Tuesday, 30 November 2010


"Railroading is a pejorative term for a game in which something is accomplished."
Kenneth Hite, Dragonmeet 2010

I suppose it is these days. And yet I still use it. And I use it to mean this:

The GM pushing the players and their characters through a plot that they would otherwise leave.

By this meaning, a plot can be linear of "on rails" without being railroaded, since as SteveD puts it, "Nobody minds the railroad if the view from the carriages is pretty and the destination is Awesome Town." It's a question of whether the GM is dragging you along.

I've been guilty of this... and equally guilty of being entirely reactive and leading to the common joke around our table where the PCs' action is "we wait for external stimuli".


  1. Sometimes you need a pejorative term. Ken's got a point: "railroad" is used a lot to describe scenarios with structure or obvious goals.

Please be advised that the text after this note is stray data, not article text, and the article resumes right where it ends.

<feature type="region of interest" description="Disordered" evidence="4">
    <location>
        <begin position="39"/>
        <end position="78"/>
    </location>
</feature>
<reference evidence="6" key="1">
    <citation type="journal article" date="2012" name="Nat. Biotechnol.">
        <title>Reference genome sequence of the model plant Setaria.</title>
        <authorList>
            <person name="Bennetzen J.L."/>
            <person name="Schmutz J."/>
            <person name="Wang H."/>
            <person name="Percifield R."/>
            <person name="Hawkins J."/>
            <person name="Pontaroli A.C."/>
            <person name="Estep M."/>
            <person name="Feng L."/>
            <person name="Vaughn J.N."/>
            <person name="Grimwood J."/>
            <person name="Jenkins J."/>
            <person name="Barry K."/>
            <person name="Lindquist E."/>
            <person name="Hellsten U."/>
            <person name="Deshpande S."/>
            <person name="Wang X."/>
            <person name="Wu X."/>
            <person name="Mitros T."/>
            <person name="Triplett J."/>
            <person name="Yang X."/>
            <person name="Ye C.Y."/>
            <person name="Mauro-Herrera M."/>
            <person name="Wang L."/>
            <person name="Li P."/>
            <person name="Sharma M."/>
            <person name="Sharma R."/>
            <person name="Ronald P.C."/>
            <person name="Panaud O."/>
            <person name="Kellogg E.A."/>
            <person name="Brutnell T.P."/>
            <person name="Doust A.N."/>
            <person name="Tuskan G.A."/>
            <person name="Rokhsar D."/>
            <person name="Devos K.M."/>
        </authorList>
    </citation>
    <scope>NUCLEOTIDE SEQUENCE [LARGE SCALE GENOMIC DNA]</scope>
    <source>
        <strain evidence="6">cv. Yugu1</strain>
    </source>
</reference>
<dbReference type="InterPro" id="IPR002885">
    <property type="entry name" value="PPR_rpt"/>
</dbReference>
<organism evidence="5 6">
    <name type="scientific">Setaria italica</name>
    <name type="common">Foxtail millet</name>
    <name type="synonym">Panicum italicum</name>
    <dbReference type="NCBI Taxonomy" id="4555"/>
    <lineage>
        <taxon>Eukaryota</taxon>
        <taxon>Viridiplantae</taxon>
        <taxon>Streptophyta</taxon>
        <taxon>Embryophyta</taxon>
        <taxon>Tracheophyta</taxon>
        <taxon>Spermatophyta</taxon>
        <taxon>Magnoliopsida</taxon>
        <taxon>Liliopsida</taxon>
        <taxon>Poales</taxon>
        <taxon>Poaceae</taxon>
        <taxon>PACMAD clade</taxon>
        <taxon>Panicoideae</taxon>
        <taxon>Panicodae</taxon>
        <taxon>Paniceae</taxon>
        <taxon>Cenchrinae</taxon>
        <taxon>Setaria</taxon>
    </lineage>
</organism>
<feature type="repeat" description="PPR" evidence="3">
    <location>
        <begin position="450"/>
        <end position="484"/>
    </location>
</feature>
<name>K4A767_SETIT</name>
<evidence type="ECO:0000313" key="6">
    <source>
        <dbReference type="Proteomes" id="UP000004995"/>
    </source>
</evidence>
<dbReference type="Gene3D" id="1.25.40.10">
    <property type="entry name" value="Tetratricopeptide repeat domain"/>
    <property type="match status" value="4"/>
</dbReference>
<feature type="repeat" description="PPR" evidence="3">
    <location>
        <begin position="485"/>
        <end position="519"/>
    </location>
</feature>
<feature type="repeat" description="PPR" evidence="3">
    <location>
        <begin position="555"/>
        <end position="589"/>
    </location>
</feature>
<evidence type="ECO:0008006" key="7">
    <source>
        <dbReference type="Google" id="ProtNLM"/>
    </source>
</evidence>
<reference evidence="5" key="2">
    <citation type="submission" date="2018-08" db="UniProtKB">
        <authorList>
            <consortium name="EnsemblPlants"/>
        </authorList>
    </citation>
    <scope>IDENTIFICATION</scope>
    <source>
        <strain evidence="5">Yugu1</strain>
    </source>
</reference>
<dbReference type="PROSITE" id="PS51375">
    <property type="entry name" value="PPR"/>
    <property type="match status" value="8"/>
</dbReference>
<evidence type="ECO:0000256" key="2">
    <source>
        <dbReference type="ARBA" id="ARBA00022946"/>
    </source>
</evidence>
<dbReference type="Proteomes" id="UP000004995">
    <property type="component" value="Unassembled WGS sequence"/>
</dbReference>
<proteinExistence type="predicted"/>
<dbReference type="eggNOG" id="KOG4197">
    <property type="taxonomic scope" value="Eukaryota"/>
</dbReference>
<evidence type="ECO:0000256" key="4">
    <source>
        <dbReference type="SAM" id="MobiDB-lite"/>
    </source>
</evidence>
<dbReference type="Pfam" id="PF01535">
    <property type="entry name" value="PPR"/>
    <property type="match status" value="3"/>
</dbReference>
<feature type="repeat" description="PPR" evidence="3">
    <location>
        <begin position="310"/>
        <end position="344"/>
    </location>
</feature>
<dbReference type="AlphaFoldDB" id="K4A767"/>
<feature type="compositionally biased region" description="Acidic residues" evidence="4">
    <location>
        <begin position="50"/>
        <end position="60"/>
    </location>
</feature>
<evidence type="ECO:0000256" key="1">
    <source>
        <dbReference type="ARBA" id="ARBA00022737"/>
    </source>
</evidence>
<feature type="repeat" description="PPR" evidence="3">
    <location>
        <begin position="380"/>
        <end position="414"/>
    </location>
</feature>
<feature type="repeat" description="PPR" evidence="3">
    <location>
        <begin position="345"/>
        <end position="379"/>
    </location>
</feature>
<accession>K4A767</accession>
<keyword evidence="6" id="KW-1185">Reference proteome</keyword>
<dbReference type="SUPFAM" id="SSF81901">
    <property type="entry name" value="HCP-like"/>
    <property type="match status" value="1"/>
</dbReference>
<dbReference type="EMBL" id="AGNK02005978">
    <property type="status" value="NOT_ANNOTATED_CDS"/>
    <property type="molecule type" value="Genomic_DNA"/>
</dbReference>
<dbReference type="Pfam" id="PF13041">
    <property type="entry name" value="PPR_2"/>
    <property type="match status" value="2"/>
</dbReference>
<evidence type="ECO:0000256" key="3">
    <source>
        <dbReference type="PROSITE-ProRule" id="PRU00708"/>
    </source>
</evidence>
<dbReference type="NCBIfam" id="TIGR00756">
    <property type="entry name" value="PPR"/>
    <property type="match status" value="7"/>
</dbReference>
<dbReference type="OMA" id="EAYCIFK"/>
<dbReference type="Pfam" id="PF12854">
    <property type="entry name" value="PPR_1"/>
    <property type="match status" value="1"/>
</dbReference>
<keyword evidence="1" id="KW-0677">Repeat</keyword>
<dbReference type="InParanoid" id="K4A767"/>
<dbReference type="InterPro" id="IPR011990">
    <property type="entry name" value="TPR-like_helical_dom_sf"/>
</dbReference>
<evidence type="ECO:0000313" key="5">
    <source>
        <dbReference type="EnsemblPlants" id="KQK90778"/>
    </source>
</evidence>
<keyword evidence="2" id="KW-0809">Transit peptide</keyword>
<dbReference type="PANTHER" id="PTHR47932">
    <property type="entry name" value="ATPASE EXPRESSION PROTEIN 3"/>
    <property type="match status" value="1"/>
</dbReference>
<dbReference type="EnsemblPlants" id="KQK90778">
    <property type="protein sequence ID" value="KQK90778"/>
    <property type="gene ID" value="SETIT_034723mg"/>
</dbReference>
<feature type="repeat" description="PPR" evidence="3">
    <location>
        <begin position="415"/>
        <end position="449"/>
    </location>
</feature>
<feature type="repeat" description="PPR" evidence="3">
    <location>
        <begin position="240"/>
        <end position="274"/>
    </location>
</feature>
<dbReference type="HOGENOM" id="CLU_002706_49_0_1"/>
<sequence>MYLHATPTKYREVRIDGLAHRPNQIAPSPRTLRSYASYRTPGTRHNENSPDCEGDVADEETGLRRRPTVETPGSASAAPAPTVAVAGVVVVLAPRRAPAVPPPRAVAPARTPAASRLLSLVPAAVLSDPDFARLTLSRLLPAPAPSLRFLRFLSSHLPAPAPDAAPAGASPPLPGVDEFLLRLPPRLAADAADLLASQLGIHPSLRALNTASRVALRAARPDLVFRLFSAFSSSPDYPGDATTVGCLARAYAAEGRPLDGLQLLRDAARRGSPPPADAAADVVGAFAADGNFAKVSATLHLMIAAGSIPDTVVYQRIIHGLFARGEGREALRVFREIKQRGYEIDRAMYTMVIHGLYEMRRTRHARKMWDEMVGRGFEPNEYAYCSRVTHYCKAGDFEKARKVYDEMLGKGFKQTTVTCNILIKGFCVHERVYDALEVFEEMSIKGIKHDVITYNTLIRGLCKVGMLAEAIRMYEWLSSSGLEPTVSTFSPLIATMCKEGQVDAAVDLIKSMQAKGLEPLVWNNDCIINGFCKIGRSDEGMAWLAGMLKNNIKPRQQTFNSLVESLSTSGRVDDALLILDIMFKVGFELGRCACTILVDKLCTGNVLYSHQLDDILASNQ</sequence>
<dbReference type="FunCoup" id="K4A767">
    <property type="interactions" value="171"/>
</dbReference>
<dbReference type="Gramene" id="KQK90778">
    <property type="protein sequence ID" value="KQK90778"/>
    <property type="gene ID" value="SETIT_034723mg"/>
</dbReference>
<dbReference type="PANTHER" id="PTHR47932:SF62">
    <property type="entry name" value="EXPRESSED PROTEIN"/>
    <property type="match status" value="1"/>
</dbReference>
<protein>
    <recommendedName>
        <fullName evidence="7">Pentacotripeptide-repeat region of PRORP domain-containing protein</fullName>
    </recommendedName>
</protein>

Something I see a lot, but which always gets left out of these discussions, is that the actions of player characters are not one hundred percent universally surprising.

    "Your players will surprise you," says every GM guide ever. Yeah, sure, they will. Once you've gamed with a player or a character a bit, though, you know pretty well what they're into and how they approach things. If I know you like delicious peanut butter, and I make a castle out of delicious peanut butter, well, then I know you're going to want that castle.

    If I were the Lord your God, well, that might raise troublesome questions of free will. As, however, the friend whose coffee table you're sitting at, I think it's okay.

  2. Generally if players really surprise me, it's by doing things that I cannot understand their motivations for at all. At which point I ask. Or at least look confused. It's nice to be presented with Option A, ptin B or Option C and be able to go for Option X, but I try to make A, B and C somewhat logical courses of action.

    Ooh, "courses of action" as a non-pejorative term.